Tuguldur Yondonjamts: Residency and Exhibition at Arts Catalyst

An antipode costume; Drawing print on fabric, 2013
RAPID/TRANSIT, 2012
Mongolian artist Tuguldur Yondonjamts will be in residence at Arts Catalyst's Centre for Art, Science and Technology during September and October 2018, undertaking research that will culminate with an exhibition of new and existing works.
 
During his residency, Yondonjamts will be inquiring into parallels between changes affecting Mongolian and UK society and economies. The artist’s work is extremely influenced by the complex social history of Mongolia intertwined with its natural environment. In Mongolia, nomadic culture and its symbiotic relation to nature is rapidly disappearing as large-scale mining of gold and coal is exploited without effective controls. His interests circulate around the origin and extraction of natural resources, issues of property and ownership in a traditionally nomadic society, and the role of history and mythology. 
 
Yondonjamts’ practice is a visual manipulation of his training in classical Mongolian painting against his research-based art practice. His work can be understood as a series of journeys, not unlike those of the historically nomadic people of Central Asia. For the artist, the process of his scientific and mystical studies is as important as the artistic output. He presents both real, imagined, and interpreted landscapes, tracing the coexistence between the tamed and untamed world.
 
The exhibition will include an open studio in which the artist will be making a new drawing reflecting his research, presented alongside existing works including his 2016 moving image work An Artificial Nest Captures a King.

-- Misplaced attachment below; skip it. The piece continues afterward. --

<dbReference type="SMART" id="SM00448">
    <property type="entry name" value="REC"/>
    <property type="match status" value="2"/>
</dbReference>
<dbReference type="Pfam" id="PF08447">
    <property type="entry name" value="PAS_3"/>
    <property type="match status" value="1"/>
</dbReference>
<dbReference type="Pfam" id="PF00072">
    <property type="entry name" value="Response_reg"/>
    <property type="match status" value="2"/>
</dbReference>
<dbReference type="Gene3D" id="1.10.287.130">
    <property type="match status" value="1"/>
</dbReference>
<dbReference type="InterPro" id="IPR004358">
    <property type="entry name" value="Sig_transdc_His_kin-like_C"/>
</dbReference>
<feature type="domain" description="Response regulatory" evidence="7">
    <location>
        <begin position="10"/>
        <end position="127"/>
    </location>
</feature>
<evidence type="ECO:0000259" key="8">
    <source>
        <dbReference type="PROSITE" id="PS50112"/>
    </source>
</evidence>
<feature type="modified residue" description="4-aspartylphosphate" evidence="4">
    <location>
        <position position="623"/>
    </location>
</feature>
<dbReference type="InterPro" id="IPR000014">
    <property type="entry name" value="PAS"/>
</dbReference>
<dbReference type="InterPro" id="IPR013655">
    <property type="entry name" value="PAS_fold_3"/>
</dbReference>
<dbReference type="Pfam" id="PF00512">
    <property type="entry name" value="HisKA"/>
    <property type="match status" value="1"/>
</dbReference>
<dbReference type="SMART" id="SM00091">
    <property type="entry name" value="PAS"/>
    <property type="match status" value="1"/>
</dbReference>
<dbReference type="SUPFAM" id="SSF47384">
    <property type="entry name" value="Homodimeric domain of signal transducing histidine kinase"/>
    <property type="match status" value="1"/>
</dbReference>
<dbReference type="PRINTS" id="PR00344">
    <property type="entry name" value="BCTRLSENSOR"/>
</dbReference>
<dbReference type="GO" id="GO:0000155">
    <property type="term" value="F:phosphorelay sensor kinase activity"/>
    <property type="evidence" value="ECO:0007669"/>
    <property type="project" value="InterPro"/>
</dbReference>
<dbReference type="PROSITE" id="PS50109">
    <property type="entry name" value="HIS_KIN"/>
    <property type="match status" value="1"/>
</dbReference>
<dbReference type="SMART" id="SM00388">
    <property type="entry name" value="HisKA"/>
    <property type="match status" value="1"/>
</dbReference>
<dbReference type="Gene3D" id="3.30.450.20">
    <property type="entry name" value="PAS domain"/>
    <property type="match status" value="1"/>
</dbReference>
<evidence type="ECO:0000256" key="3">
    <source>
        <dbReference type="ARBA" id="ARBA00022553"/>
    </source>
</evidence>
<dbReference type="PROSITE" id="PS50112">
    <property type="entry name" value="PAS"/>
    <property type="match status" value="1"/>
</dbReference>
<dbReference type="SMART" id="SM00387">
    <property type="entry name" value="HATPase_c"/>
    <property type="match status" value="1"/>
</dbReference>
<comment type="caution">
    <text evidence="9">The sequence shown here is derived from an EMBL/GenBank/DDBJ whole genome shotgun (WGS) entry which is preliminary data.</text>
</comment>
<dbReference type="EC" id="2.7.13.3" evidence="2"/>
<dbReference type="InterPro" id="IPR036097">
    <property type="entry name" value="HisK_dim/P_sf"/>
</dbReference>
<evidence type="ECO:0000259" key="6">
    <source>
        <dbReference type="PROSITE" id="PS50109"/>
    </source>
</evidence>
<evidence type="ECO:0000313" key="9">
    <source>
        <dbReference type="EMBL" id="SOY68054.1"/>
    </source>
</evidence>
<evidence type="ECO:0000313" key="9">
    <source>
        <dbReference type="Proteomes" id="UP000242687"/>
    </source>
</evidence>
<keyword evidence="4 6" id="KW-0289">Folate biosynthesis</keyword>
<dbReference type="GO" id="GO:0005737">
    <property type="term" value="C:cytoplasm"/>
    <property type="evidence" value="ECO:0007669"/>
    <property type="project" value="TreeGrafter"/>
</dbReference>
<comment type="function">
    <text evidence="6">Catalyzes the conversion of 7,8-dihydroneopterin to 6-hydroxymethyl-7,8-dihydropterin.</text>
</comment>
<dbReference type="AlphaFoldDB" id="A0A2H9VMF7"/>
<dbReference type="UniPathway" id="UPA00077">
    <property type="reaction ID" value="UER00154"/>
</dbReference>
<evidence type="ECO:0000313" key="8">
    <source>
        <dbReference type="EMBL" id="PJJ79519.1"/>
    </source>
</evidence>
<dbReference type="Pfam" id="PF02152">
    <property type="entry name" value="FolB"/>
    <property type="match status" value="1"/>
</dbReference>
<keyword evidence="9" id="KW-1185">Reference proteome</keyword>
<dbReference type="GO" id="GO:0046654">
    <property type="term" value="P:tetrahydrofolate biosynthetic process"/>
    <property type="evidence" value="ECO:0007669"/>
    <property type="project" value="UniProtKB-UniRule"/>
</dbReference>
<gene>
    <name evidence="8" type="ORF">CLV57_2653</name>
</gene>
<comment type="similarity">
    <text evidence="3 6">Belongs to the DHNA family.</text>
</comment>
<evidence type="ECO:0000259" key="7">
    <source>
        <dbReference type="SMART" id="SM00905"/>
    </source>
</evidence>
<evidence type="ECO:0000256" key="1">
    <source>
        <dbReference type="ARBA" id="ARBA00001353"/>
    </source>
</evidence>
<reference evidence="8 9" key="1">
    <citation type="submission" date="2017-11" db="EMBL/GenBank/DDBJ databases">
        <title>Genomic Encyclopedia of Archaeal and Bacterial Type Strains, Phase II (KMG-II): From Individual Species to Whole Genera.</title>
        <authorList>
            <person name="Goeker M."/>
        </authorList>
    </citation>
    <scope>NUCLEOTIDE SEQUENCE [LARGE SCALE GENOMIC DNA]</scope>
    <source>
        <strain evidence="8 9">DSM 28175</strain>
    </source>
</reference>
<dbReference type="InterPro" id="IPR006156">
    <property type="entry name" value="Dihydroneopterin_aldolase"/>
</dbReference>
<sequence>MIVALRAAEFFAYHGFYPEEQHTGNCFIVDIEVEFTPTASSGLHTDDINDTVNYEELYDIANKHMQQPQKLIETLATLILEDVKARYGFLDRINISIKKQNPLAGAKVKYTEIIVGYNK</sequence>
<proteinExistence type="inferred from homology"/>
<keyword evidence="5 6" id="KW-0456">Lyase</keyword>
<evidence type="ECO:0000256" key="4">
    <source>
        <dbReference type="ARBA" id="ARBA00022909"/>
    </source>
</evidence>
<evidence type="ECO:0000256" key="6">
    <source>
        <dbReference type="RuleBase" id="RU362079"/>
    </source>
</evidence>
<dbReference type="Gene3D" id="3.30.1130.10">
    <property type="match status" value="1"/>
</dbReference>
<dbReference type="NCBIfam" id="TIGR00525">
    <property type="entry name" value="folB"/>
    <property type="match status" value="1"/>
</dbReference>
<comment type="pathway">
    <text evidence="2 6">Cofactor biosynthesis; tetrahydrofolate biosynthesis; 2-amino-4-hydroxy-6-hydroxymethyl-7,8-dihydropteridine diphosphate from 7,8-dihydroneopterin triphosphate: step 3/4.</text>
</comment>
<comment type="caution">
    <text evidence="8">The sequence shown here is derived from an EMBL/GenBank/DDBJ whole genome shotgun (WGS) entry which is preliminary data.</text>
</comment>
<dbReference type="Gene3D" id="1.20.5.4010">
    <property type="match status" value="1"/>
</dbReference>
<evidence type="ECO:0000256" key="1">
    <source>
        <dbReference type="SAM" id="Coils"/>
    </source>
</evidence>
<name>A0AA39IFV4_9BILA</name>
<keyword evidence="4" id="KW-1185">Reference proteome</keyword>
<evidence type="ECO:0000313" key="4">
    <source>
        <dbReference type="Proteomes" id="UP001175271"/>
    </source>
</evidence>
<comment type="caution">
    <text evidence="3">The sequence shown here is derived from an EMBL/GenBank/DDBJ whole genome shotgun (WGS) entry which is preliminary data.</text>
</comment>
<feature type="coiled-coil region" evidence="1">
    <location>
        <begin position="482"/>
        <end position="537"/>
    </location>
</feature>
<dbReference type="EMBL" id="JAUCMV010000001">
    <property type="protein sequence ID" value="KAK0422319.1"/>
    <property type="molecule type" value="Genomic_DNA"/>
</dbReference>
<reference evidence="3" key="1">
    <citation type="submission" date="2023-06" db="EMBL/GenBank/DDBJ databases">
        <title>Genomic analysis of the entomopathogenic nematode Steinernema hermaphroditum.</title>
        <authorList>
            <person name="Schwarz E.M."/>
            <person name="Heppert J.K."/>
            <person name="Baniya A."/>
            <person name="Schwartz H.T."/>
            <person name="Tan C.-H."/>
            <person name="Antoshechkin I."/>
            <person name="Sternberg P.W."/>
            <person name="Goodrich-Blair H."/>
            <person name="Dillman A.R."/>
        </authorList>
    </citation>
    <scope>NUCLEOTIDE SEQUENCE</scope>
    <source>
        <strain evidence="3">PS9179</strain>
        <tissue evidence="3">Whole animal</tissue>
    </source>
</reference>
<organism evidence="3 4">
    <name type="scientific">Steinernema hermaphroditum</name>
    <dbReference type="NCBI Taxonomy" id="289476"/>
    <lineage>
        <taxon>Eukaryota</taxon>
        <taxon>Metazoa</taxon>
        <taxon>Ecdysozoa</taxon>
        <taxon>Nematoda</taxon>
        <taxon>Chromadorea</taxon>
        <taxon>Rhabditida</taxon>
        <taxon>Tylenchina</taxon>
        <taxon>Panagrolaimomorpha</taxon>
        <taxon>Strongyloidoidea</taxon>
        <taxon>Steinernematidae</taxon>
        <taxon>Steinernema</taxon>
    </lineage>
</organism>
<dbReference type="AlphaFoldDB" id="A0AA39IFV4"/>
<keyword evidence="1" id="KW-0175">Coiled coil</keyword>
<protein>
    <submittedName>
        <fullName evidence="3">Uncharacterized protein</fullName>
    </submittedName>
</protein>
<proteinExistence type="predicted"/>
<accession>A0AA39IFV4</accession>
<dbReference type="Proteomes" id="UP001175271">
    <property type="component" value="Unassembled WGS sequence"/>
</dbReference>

Yondonjamts lives and works in Ulaanbaatar, Mongolia, and New York, USA. 
 
SUPPORT
 
The residency and exhibition is supported by Arts Council England and UCL Department of Anthropology's Tavan Tolgoi (Five Heads) project, which brings together the work of five anthropologists and five artists to respond to the dramatic rise and fall of Mongolia’s economy. Conversations and events will be co-organised between the two projects.
The programme is partly supported by UCL Institute of Archaeology (AHRC Heritage Priority Area). 
 
 
ABOUT THE ARTIST
 
Tuguldur Yondonjamts (b. 1977) is a Mongolian artist based who works primarily on paper, but has expanded his practice to video and installation art. His work is very much dependent on research and careful analysis of certain environments and materials. By using investigational logic, he is able to create large scale drawings and diagrams, representing imagined journeys. The nomadic culture of Central Asia is critical to interpreting Yondonjamts’s work. For him, these are symbolic endeavors, studying the issues affecting Mongolia’s society and economic development.